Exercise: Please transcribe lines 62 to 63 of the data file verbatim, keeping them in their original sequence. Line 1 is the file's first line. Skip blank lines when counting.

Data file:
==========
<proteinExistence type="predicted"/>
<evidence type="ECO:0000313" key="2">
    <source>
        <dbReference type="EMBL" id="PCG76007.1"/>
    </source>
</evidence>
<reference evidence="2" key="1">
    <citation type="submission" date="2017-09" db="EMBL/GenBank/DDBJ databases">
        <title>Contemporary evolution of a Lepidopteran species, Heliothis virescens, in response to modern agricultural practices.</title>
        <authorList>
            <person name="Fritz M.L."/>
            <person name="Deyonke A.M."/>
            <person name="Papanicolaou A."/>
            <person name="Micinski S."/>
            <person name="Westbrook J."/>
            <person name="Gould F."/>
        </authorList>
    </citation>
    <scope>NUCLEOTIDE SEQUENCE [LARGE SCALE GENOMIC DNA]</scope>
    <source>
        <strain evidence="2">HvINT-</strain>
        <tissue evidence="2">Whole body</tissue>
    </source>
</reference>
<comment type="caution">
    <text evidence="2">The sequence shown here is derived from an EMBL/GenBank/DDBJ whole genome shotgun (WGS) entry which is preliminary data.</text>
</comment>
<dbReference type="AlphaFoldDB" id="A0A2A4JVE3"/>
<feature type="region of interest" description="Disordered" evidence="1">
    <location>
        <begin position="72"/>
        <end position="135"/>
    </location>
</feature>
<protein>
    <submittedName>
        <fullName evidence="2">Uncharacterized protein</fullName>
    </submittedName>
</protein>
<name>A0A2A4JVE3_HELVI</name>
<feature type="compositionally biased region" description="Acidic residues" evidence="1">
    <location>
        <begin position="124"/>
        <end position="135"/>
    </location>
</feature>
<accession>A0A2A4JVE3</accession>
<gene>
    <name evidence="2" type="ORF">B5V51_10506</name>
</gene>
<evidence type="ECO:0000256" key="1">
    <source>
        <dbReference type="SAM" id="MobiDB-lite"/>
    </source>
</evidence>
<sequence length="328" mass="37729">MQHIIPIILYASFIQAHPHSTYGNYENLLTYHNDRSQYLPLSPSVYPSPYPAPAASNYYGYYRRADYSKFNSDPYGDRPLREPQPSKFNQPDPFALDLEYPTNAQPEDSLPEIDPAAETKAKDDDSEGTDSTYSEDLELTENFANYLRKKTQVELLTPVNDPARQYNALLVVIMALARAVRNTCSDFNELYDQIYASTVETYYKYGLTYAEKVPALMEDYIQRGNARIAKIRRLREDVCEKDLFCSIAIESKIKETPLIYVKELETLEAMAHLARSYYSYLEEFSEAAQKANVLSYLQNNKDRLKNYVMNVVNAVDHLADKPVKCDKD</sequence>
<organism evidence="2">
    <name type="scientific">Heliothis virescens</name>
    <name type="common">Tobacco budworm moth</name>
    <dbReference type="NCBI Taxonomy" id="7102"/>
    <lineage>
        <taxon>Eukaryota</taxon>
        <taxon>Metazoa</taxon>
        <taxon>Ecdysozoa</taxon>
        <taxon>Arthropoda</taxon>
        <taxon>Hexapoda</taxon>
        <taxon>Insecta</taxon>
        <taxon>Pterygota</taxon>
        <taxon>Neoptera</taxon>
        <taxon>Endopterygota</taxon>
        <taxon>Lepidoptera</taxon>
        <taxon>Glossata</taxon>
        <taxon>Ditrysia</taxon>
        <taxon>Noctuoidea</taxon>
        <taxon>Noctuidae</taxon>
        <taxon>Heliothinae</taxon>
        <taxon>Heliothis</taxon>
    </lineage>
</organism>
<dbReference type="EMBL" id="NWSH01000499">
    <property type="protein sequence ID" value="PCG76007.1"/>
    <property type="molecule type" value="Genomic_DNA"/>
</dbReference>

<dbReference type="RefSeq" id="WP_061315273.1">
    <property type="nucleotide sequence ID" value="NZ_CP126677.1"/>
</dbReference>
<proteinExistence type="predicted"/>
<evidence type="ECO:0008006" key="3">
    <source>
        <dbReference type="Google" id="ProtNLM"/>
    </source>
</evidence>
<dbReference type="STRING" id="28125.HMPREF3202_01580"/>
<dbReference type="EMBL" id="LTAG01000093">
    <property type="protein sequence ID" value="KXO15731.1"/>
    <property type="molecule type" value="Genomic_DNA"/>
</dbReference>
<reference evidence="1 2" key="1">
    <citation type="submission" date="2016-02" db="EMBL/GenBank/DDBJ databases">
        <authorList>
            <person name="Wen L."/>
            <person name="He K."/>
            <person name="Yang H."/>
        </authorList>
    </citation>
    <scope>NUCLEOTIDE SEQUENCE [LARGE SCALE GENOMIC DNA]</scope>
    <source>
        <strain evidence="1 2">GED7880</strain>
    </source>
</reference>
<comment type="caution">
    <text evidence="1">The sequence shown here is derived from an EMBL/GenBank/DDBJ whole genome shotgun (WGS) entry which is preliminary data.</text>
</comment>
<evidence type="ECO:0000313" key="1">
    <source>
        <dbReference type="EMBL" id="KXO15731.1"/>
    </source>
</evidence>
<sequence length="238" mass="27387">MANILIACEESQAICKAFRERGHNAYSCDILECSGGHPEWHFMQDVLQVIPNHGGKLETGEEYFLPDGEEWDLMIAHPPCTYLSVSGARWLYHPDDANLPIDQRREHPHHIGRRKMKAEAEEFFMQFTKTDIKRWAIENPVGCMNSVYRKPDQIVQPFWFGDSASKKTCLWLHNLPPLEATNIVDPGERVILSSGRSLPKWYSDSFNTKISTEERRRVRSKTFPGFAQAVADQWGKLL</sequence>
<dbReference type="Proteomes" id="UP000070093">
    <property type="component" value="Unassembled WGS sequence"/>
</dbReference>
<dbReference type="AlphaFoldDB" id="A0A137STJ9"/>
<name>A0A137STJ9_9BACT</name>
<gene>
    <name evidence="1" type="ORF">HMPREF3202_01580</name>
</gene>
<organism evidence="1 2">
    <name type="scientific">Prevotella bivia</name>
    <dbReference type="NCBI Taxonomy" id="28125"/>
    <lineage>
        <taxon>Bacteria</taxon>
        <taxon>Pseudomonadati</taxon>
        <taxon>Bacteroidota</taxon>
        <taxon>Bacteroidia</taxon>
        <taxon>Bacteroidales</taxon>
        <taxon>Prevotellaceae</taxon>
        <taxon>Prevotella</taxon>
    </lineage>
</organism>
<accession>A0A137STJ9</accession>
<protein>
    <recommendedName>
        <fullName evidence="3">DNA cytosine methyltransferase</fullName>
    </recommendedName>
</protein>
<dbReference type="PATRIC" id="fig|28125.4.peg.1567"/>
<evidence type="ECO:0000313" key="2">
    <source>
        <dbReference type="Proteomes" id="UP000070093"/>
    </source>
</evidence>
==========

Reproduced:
        <taxon>Eukaryota</taxon>
        <taxon>Metazoa</taxon>